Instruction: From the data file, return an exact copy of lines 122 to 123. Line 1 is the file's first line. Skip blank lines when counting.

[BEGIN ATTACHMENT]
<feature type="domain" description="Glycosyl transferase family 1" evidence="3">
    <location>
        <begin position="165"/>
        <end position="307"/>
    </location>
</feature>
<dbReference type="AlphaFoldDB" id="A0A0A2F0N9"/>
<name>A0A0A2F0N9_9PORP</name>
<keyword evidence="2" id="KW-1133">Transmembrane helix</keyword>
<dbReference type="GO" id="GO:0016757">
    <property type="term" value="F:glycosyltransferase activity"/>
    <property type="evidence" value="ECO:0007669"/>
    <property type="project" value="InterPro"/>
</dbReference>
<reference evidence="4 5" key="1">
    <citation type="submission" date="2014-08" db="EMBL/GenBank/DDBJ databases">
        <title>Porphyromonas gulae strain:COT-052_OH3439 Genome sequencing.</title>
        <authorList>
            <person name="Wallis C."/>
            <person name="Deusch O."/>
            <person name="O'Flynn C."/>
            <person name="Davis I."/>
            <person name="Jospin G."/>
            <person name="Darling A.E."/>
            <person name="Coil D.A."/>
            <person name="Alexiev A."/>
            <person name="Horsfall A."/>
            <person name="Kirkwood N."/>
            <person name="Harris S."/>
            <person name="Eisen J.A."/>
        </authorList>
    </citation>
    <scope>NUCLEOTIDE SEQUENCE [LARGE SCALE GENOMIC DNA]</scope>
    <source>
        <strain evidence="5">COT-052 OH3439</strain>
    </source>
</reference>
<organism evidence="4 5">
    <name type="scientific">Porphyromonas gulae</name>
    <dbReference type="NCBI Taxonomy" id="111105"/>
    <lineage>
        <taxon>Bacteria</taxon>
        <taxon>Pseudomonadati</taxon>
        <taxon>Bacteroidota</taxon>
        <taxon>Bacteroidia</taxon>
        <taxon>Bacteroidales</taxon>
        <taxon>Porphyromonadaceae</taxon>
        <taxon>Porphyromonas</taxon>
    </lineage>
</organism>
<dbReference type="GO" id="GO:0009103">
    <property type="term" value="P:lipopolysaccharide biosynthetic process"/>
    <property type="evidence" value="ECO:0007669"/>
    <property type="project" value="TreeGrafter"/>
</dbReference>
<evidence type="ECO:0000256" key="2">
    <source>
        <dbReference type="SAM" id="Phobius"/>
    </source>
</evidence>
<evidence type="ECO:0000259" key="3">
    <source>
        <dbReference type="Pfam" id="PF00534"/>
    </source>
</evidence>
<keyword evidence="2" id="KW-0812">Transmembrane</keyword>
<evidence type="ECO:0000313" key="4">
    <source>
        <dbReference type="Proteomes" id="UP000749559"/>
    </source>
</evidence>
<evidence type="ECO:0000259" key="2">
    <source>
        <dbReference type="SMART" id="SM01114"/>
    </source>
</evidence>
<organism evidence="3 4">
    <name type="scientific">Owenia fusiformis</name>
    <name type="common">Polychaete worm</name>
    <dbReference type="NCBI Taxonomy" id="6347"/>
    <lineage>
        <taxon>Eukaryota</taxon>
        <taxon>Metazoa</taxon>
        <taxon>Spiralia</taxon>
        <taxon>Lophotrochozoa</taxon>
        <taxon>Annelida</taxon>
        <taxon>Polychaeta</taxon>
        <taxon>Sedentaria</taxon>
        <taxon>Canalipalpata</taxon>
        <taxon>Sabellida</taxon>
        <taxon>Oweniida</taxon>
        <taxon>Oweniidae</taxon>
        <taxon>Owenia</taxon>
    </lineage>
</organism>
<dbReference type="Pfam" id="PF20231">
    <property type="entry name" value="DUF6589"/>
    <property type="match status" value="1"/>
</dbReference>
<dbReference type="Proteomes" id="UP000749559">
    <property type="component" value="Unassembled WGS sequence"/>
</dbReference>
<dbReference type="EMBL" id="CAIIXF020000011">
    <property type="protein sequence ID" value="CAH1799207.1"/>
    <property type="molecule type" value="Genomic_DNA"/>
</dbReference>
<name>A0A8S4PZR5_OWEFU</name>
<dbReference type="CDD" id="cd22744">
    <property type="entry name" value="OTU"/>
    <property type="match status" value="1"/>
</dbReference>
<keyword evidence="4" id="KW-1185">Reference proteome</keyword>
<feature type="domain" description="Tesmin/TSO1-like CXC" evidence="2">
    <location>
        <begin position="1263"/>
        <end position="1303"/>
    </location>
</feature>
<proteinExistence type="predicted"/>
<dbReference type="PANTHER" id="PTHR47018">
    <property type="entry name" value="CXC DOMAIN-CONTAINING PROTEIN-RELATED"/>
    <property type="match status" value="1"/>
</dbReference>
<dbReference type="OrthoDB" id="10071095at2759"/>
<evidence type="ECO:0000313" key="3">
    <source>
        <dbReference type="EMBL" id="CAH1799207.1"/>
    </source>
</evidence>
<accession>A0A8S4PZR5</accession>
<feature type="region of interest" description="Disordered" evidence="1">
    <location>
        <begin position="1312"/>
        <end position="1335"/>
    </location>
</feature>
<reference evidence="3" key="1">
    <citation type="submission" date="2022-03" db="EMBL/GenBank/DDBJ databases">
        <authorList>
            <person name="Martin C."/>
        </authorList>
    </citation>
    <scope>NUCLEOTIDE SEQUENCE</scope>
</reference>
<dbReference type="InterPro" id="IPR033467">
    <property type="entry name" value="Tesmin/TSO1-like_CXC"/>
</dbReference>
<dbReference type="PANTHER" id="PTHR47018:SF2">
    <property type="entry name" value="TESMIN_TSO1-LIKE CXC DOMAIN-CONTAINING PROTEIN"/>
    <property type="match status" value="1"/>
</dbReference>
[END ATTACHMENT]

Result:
    <property type="match status" value="1"/>
</dbReference>